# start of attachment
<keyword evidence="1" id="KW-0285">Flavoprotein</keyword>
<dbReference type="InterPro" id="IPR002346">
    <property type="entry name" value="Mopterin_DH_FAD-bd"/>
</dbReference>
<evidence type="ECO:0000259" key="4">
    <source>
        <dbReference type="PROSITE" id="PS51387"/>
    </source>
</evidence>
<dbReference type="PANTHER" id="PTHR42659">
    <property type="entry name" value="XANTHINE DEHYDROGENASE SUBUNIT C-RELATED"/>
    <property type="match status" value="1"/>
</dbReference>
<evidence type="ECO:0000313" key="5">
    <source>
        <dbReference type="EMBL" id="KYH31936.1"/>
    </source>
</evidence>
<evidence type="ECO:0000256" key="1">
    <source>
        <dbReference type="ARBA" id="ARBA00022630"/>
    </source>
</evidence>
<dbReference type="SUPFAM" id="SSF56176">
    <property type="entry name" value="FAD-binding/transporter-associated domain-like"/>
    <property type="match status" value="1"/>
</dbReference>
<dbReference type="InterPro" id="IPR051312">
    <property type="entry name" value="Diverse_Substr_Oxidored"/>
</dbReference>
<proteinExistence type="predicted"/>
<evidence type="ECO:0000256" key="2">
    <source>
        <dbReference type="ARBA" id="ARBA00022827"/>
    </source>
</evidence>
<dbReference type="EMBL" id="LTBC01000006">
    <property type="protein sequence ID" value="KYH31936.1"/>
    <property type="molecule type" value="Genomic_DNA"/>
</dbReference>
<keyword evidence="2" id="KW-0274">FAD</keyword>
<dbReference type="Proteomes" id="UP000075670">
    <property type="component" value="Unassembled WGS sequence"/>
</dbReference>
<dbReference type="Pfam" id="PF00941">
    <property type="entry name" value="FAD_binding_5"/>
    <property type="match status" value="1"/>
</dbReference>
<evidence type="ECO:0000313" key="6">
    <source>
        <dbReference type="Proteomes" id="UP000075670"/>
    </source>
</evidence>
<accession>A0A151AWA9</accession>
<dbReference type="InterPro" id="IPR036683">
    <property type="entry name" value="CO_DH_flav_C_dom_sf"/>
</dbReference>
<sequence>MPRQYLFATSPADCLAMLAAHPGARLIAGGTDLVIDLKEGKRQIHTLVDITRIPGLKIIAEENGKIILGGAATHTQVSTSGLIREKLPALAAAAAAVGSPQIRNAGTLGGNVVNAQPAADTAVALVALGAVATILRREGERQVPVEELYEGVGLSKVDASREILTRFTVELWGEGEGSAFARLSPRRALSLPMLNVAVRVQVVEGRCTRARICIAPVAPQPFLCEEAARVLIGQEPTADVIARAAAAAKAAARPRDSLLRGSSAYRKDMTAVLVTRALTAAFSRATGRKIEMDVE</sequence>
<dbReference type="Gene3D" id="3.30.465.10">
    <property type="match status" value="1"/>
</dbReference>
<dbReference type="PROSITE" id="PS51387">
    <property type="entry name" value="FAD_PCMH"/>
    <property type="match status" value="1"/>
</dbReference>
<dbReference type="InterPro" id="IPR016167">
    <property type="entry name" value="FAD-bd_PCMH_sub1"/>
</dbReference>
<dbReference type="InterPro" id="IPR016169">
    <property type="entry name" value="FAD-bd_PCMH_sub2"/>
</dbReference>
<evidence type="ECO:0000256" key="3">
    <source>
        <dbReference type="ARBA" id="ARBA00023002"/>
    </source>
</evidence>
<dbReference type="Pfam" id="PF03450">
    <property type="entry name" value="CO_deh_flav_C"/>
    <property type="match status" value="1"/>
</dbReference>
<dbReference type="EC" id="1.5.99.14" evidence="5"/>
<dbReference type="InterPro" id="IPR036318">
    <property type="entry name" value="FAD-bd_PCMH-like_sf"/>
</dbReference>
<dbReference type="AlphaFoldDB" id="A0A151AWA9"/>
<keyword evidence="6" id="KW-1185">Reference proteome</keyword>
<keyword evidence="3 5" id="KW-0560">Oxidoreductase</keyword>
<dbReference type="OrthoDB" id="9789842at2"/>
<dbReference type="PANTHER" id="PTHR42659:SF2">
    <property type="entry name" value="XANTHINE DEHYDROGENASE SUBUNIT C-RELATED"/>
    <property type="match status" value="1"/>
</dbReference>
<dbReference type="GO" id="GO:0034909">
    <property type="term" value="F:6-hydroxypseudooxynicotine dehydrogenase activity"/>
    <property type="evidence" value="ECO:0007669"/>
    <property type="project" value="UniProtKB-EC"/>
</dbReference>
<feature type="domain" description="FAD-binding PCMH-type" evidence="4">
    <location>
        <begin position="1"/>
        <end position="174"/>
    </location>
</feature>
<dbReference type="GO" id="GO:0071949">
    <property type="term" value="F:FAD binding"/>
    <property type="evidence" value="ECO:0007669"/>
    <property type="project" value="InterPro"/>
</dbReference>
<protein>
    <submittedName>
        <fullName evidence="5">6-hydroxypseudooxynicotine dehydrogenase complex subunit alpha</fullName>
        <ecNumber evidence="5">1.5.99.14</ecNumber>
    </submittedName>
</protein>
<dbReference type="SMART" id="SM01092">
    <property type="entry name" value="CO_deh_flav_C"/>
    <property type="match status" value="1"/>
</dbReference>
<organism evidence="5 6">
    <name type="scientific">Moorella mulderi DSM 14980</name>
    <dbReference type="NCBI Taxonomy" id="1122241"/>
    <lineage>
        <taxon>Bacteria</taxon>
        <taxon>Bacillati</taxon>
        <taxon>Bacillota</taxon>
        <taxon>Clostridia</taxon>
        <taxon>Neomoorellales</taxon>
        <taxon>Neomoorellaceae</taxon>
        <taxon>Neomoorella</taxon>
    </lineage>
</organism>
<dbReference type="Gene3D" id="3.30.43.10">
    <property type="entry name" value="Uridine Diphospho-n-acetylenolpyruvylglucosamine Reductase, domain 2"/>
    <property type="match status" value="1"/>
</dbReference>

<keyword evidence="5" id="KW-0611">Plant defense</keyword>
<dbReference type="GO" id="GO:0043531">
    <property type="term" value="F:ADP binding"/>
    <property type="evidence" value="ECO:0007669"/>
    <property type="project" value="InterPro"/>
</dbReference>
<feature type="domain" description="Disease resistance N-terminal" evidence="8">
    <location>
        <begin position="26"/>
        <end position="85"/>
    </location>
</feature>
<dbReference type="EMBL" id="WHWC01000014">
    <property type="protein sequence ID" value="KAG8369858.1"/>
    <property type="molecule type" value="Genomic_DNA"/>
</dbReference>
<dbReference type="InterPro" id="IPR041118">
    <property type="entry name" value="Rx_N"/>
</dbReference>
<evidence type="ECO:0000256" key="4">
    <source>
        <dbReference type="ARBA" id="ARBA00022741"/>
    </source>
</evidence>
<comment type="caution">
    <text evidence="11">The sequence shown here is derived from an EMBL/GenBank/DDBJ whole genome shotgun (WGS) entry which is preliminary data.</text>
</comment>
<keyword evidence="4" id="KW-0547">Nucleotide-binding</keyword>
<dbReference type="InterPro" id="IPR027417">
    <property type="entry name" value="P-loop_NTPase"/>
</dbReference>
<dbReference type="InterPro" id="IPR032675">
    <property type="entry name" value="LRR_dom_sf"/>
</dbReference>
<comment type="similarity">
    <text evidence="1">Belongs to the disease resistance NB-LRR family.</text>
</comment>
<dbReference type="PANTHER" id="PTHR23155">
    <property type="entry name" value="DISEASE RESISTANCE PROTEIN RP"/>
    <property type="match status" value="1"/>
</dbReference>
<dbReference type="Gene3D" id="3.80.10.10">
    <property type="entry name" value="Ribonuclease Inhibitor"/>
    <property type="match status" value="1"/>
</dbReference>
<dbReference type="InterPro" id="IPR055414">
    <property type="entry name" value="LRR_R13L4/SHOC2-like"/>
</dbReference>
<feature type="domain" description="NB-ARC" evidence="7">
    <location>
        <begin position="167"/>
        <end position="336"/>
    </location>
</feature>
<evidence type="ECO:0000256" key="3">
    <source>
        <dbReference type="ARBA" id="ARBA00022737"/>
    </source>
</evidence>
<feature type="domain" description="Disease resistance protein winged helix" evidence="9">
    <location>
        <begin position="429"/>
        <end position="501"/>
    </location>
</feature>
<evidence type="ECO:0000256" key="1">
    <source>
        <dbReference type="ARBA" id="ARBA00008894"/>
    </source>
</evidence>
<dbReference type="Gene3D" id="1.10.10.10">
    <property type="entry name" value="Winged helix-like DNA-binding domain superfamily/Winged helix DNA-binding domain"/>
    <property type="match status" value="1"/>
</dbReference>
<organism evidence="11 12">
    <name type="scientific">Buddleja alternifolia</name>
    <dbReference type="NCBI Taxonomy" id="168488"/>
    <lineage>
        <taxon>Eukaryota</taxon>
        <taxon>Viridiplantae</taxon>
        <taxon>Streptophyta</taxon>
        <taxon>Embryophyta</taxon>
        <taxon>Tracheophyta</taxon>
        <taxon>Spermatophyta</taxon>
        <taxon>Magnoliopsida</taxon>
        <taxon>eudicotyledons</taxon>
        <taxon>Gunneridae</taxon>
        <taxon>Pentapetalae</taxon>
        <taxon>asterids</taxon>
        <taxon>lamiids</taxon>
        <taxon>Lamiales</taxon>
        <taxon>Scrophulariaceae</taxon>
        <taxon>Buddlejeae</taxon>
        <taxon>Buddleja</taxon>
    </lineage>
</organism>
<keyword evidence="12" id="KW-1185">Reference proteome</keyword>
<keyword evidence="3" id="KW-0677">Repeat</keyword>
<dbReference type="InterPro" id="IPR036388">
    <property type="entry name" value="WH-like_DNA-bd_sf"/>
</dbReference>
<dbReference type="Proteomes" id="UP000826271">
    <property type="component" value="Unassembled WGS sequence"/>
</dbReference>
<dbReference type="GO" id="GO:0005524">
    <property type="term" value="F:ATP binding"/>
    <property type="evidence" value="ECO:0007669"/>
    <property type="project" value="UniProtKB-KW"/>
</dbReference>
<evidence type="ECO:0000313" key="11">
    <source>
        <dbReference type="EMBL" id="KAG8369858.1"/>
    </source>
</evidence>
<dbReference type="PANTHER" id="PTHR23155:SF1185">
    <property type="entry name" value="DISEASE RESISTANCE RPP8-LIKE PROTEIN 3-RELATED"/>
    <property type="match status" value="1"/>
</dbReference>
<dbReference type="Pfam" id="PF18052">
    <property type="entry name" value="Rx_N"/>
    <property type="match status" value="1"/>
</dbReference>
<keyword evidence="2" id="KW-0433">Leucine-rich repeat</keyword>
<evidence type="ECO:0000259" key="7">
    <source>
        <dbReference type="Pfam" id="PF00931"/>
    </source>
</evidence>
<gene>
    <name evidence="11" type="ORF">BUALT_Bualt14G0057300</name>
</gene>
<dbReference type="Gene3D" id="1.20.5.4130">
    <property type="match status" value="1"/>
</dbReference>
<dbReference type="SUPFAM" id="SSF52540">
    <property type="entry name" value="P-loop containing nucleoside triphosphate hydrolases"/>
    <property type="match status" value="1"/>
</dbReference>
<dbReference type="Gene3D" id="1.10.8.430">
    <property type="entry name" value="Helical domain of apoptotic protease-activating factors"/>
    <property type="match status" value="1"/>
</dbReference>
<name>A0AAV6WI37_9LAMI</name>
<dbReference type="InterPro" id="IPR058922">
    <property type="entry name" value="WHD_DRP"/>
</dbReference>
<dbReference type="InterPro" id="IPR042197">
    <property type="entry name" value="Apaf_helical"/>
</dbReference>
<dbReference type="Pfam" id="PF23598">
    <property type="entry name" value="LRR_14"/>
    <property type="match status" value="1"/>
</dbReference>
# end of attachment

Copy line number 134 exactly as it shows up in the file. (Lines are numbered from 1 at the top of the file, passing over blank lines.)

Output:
    <property type="match status" value="1"/>